Today’s Wonder of the Day was inspired by Makana. Makana Wonders, “How do tightrope walkers walk across the high wire without falling?” Thanks for WONDERing with us, Makana!
Maybe your idea of a thrill is even more radical. Do you dream of skydiving out of an airplane one day? How about climbing Mt. Everest? Maybe you've thought about walking a tightrope across the Grand Canyon?
If the idea of walking on a tightrope high in the air piques your interest, then we've got a sport that you might love: slacklining. At first glance, slacklining might look a bit like tightrope walking, but it's actually a unique sport all its own.
Slacklining involves stretching a soft, stretchy strap about one to two inches wide (known as "webbing") between two anchor points, which are usually trees. The line might be only a few feet off the ground, or it could be thousands of feet in the air across a canyon.
The key to walking a slackline is balance and control. Unlike a tightrope, the tension on a slackline can be adjusted to create a variety of situations. For example, the dynamic, bouncy, stretchy webbing can be used for trampoline-like tricks, performing yoga, or walking long distances.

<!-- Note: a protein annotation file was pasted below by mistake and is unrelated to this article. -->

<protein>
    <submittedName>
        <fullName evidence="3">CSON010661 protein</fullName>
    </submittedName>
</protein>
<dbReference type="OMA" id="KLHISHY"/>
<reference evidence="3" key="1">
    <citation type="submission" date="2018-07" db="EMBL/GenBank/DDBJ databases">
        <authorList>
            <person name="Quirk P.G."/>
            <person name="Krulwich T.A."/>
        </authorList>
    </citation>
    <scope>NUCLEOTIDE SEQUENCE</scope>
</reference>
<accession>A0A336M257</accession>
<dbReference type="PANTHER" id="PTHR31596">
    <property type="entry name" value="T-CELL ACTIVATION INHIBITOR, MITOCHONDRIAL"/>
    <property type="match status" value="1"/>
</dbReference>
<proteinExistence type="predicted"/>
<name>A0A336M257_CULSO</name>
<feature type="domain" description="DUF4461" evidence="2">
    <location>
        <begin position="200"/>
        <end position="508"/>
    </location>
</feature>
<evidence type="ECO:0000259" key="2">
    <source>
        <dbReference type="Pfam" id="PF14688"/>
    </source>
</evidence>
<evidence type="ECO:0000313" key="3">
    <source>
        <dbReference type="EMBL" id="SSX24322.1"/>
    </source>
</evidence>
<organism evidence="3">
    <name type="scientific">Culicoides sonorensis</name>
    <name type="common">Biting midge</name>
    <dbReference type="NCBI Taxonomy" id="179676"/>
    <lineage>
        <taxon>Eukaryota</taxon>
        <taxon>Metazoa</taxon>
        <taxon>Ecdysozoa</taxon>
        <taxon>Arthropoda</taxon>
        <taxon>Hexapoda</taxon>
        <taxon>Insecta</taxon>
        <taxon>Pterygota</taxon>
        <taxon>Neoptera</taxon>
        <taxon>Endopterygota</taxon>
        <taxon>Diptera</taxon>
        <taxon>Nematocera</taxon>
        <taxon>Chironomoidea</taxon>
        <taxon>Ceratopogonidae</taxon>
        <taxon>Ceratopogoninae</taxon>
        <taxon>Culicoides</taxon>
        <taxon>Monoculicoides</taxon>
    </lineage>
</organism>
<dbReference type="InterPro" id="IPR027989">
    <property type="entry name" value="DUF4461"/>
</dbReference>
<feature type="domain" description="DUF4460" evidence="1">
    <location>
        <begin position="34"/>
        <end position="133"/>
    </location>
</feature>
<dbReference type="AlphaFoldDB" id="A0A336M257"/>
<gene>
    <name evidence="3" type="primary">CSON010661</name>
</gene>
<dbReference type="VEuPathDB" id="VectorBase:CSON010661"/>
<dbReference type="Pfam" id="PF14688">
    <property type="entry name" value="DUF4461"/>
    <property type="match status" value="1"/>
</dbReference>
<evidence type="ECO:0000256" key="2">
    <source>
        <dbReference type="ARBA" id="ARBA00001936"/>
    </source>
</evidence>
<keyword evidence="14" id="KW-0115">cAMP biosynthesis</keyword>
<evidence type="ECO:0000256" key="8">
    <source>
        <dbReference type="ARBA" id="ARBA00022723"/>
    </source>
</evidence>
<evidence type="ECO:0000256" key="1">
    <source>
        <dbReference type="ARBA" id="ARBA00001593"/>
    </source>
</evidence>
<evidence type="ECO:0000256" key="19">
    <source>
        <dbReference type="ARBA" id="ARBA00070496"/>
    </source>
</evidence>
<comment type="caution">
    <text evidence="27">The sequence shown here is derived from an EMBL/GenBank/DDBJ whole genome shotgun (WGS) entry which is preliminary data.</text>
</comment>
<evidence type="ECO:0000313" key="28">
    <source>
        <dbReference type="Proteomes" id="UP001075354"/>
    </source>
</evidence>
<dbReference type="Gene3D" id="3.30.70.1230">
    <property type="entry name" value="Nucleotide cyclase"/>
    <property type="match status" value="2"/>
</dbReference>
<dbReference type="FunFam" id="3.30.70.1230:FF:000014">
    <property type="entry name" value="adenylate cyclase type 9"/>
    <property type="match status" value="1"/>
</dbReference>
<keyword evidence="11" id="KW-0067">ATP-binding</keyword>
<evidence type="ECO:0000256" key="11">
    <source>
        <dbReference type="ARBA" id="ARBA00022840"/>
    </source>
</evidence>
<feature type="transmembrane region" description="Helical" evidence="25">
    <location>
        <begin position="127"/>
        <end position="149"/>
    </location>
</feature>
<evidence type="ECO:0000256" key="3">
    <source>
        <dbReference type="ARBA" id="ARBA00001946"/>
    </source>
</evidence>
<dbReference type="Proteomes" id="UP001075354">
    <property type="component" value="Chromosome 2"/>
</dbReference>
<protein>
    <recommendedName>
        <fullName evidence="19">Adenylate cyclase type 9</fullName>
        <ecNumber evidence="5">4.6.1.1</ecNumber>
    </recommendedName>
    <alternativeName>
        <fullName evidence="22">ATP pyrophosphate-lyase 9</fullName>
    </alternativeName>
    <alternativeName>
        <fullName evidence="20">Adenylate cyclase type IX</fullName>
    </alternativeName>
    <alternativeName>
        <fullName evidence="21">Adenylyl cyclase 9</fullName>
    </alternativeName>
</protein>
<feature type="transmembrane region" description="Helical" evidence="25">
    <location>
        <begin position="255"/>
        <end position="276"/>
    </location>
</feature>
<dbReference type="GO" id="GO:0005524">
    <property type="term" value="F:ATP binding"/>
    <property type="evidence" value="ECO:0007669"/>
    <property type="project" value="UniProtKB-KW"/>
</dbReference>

Experts believe slacklining got its start within the rock climbing community at Yosemite National Park in the 1980s. Climbers rigged slacklines to help improve concentration, core strength, and balance between climbs.
Today, there are a wide variety of different types of slacklining. A waterline, for example, is any slackline rigged over water. While this increases safety, since falling into water causes few injuries, it's more difficult than many people realize because the movement of water below the line makes it more difficult to control balance.
The type of slacklining that gets the most attention is highlining, which involves rigging a slackline thousands of feet above the ground. This type of slacklining might be done between adjacent mountain peaks or across a deep valley.
The potential for danger in highlining is quite high, but the practice has maintained a relatively strong safety record thanks to the use of tethers, safety harnesses, and advanced rigging equipment with backup systems.